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The Impact of Perceived Greenwashing on Customer Satisfaction and the Contingent Role of Capability Reputation


Journal of Business Ethics


Strategy and Entrepreneurship

Authors / Editors

Ioannou I;Kassinis G;Papagiannakis G


Publication Year



We investigate the impact of perceived greenwashing on customer satisfaction. Unlike prior research that largely examines customer perceptions associated with irresponsible behavior, we focus on cases where firms overcommit and/or do not deliver on promised socially responsible actions. We theorize that this type of greenwashing is associated with lower customer satisfaction because customers perceive greenwashing through the lens of corporate hypocrisy. Using data from the American Customer Satisfaction Index (ACSI) for U.S. companies during the period 2008–2016, we document a negative link between perceived greenwashing related to green product innovation (GPI) and the ACSI index. We demonstrate that this effect is primarily triggered by corporate policies exceeding the corresponding implementation actions and not by lower levels of implementation. We also show that a firm’s capability reputation mitigates the negative effect of greenwashing on customer satisfaction. Moreover, we conduct an experiment and provide evidence confirming that GPI greenwashing is in fact perceived by customers as corporate hypocrisy.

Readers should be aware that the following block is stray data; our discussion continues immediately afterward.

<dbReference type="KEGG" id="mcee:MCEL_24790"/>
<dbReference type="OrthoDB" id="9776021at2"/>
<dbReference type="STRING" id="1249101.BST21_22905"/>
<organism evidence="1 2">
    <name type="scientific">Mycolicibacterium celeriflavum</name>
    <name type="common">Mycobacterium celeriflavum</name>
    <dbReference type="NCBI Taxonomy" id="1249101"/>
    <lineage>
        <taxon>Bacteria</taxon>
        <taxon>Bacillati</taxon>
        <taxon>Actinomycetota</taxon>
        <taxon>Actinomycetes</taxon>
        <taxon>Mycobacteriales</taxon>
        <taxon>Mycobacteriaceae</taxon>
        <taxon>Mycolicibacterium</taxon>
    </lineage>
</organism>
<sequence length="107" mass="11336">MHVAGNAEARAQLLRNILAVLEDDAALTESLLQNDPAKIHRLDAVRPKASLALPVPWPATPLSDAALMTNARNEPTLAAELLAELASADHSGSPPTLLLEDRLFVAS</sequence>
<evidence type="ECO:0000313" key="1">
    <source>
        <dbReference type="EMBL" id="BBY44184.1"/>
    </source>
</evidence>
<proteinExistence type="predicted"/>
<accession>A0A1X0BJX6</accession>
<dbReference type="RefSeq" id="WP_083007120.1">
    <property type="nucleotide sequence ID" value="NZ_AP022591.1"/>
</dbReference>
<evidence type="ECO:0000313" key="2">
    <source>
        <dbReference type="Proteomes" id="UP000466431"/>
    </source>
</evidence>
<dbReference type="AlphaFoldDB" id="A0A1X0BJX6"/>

Corporate Social Responsibility; Corporate Strategy; Greenwashing

Available on ECCH


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